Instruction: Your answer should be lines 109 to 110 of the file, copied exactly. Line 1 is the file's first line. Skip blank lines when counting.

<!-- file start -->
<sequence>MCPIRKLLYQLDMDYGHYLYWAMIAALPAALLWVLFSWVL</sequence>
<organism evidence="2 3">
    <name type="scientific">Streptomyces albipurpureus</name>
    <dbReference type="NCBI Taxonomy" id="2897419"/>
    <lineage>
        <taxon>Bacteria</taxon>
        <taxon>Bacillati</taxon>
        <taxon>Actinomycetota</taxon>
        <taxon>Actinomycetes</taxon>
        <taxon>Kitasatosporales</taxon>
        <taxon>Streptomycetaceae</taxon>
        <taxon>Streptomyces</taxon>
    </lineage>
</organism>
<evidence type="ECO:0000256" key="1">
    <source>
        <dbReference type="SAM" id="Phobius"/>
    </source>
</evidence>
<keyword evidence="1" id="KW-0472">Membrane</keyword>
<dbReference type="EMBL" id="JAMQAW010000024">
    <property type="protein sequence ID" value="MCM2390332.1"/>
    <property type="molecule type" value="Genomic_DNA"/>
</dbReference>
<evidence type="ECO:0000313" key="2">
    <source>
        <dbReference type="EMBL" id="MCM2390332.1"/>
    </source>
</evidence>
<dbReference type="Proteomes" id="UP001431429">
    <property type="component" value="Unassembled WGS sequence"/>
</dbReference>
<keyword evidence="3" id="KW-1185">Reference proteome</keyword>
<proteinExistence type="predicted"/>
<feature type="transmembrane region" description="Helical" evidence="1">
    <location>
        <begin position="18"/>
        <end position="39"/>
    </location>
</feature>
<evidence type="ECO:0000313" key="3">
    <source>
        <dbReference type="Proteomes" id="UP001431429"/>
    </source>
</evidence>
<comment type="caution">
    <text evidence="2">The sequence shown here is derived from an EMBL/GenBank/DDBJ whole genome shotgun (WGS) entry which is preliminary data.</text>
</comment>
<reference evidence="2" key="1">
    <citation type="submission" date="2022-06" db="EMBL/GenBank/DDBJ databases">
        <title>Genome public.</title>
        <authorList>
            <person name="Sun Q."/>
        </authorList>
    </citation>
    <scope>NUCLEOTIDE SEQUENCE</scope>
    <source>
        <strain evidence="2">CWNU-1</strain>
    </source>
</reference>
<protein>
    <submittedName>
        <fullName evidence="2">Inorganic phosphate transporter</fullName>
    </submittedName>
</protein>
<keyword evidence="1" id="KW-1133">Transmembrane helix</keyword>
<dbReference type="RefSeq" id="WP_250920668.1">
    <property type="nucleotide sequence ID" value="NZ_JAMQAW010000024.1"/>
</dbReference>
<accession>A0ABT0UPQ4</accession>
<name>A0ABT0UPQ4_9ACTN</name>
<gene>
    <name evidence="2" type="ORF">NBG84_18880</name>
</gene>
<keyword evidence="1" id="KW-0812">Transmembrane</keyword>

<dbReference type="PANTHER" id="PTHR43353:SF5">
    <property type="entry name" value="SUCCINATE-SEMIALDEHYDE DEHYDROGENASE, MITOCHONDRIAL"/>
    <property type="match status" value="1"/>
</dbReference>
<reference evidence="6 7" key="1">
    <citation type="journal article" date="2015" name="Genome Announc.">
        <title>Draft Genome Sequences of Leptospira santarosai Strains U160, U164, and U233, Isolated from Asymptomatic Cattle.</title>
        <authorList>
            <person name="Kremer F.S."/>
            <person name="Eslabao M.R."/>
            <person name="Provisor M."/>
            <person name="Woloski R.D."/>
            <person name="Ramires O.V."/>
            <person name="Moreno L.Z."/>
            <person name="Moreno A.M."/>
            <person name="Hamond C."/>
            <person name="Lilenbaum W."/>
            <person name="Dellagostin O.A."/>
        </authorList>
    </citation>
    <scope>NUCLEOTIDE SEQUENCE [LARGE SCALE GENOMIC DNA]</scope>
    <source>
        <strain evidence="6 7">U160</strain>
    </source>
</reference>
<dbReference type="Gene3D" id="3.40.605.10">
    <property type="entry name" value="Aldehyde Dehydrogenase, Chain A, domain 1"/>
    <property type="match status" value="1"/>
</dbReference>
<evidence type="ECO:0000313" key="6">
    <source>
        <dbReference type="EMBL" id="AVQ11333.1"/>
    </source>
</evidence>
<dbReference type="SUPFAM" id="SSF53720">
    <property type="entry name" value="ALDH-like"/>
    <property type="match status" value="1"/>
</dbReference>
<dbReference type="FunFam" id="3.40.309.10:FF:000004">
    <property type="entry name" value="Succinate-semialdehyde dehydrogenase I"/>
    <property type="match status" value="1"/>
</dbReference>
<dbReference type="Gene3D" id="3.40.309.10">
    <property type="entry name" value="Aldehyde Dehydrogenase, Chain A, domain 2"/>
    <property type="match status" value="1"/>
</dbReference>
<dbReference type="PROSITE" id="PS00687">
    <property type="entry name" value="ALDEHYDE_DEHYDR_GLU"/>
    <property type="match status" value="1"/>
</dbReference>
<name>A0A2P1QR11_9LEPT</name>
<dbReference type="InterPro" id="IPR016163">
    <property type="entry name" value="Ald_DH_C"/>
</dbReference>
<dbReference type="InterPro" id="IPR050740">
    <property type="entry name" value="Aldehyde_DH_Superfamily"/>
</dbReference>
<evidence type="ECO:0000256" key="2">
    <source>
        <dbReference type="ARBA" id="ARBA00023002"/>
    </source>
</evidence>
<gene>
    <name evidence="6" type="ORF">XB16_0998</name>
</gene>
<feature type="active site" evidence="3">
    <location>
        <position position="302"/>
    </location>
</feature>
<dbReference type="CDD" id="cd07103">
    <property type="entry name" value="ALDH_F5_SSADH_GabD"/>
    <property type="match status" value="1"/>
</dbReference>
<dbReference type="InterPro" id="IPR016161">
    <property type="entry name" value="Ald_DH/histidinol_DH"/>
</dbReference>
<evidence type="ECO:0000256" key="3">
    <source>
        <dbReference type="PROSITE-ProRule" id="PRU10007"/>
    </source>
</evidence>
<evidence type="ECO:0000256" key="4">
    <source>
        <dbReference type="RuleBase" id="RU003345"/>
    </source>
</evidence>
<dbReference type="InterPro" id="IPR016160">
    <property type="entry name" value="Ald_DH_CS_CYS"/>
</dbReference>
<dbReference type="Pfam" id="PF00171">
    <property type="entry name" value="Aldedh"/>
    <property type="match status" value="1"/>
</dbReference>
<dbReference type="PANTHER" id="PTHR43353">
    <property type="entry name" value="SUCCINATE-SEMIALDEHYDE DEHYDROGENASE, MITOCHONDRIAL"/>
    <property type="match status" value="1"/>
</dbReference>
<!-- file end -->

</evidence>
<dbReference type="SUPFAM" id="SSF53720">